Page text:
There is a much more current article on how to do this here.
We have five hard drives, two SCSI controllers, and an external drive cabinet:
- (1) 3 Gig IDE in the CPU cabinet hooked up to the primary IDE channel
- (1) 4 Gig SCSI hard drive in the CPU cabinet hooked up to an NCR810-based SCSI controller
- (1) 4 Gig SCSI hard drive in an external cabinet hooked up to an Advansys SCSI controller
- (2) 2.8 Gig SCSI hard drives in an external cabinet hooked up to an Advansys SCSI controller.Here is the configuration viewed from Disk Administrator.
To setup this configuration, just highlight the areas of freespace and create the appropriate type of partition. Use the CTRL key to select multiple areas of freespace.Setting up a disaster recovery system is really a small part of the process, especially with NT. The meat of this article is to show how to recover from a drastic drive failure using this configuration.Before you touch anything on your server, ever, make sure you have a full recent backup, a rescue disk (rdisk /s) and a partition info diskette.The first step to is to create a boot diskette.First format the diskette from your server you are trying to test recovery with. Then, copy the appropriate files to the floppy. For our configuration, this includes: boot.ini, bootsect.dos, ntdetect.com, and ntldr. Yours might vary, depending on whether or not it is RISC, and the BIOS on your SCSI card. Make sure you do a test boot from this floppy.Make another diskette just like the last one. Then, modify the boot.ini for the mirrored drive you want to boot from. For this one, it just so happens that this is the same as our regular boot.ini, so we don’t have to modify it:[boot loader]
multi(0)disk(0)rdisk(1)partition(1)WINNT=”Windows NT Server Version 4.00″
multi(0)disk(0)rdisk(1)partition(1)WINNT=”Windows NT Server Version 4.00 [VGA mode]” /basevideo /sos
C:=”MS-DOS”Now, we power down the computer, unplug the power to the 4 gig in the external cabinet and reboot with the boot floppy in the drive. (Since boot.ini is identical, we could just boot off of the boot partition.)
We receive the following error when we go into Disk Administrator.
Here is what the drives look like.
Notice that the Mirror set #1 is broken.
OK. Now let’s power down, and plug the power back in to the 4 gig in the external cabinet, and plug the power back into the 4 gig in the CPU cabinet. We get the same error again when we reboot and go into disk Administrator.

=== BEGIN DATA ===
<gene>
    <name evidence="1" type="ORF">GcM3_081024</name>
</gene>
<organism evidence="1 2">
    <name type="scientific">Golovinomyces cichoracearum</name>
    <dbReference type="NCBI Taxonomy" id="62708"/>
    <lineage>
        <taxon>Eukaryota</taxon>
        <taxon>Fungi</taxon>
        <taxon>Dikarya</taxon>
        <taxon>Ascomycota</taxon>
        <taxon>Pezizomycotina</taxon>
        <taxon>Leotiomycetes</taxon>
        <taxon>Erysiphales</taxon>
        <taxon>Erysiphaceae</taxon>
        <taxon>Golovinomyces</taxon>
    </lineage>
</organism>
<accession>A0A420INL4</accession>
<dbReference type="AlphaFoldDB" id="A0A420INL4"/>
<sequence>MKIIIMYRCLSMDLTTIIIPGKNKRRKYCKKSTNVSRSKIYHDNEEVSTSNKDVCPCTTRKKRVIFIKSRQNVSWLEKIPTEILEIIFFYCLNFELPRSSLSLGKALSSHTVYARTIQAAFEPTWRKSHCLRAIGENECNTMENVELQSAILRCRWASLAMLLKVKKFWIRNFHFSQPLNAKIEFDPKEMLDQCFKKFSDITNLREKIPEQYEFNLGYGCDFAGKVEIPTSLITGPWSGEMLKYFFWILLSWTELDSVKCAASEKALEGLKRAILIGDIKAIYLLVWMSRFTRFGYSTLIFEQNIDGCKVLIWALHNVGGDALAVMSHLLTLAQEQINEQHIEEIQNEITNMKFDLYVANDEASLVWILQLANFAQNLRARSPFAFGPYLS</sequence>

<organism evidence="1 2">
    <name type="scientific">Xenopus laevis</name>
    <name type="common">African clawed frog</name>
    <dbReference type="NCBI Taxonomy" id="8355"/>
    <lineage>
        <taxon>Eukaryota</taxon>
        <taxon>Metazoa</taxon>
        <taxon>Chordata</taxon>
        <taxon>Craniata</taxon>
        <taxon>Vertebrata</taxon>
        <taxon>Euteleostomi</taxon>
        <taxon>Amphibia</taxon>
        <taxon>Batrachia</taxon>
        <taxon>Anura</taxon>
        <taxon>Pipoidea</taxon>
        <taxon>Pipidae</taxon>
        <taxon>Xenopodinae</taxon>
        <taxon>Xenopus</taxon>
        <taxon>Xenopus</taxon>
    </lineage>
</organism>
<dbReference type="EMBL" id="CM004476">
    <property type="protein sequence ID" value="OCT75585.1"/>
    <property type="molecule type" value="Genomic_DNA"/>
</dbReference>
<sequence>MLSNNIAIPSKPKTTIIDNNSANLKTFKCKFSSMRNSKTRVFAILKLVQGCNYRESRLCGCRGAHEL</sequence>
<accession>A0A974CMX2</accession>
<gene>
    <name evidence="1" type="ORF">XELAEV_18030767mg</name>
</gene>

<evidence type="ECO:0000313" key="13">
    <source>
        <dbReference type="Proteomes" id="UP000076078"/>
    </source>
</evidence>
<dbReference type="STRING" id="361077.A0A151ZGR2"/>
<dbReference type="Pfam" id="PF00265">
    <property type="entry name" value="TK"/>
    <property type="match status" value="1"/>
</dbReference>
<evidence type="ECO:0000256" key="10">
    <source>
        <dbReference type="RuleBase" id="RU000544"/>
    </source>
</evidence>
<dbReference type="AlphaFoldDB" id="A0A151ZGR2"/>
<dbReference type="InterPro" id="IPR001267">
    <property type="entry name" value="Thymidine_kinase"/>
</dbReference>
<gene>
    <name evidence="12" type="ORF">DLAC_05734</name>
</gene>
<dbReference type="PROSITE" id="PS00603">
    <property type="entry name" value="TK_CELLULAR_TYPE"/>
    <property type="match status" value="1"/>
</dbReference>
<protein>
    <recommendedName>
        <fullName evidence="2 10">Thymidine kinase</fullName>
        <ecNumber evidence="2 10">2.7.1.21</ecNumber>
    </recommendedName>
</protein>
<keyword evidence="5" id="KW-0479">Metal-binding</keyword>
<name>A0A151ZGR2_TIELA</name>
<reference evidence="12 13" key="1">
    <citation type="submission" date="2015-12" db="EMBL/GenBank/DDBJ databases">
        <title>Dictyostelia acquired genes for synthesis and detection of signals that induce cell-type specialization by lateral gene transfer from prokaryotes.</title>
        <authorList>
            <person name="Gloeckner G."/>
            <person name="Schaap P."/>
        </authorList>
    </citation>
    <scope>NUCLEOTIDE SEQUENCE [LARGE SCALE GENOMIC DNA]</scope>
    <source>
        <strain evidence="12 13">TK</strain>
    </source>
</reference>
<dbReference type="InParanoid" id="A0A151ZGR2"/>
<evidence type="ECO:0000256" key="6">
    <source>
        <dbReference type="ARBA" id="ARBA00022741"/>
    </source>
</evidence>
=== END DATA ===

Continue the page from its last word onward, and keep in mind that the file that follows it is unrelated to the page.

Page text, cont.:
Here is the drive configuration.
Let’s click on disk 3, the broken mirror set, and break mirror (right click, break mirror). Now the drives look like this.
Now we will shut down, plug the other drive in, break the mirror, shut down, and then plug both drives in. If you test this and have both partitions available with either half of the mirror still set as part as a mirror set, you will get a BSOD (Blue screen of death) that mentions FTDISK or somesuch. This is because NT can’t figure out what to do with the mismatched mirror set. Turns out that after the reboot, we had to re-break the mirror set and reboot again. Now one of the drives is D: and one is I.
Now, let’s delete I.
Now, highlight d: and the free space while holding down CTRL, right click, and establish mirror. Go ahead and commit the changes. Notice that the mirror set is initializing.
OK. Now let’s power down and unplug one of the drives in the stripe set with parity.
Works fine. Now boot to DOS, nuke the drive and recreate the stripe set with parity. Here is the configuration before we recover.
Hold down CTRL, click on the two parts of the stripe set with parity, click on the freespace, release CTRL, right click, regenerate, and finally, commit changes.
So there we have it. We have wandered through creating, breaking, and fixing RAID 1 and RAID 5 under NT. Remember to test this out on a non-production, identical, server whenever possible. If you can recreate the production server on the identical server from tape, then go ahead and try some of these recovery procedures on your production server. You never know if it is truly identical with regards to disaster recovery until you try it. Be paranoid. Be careful. Test everything.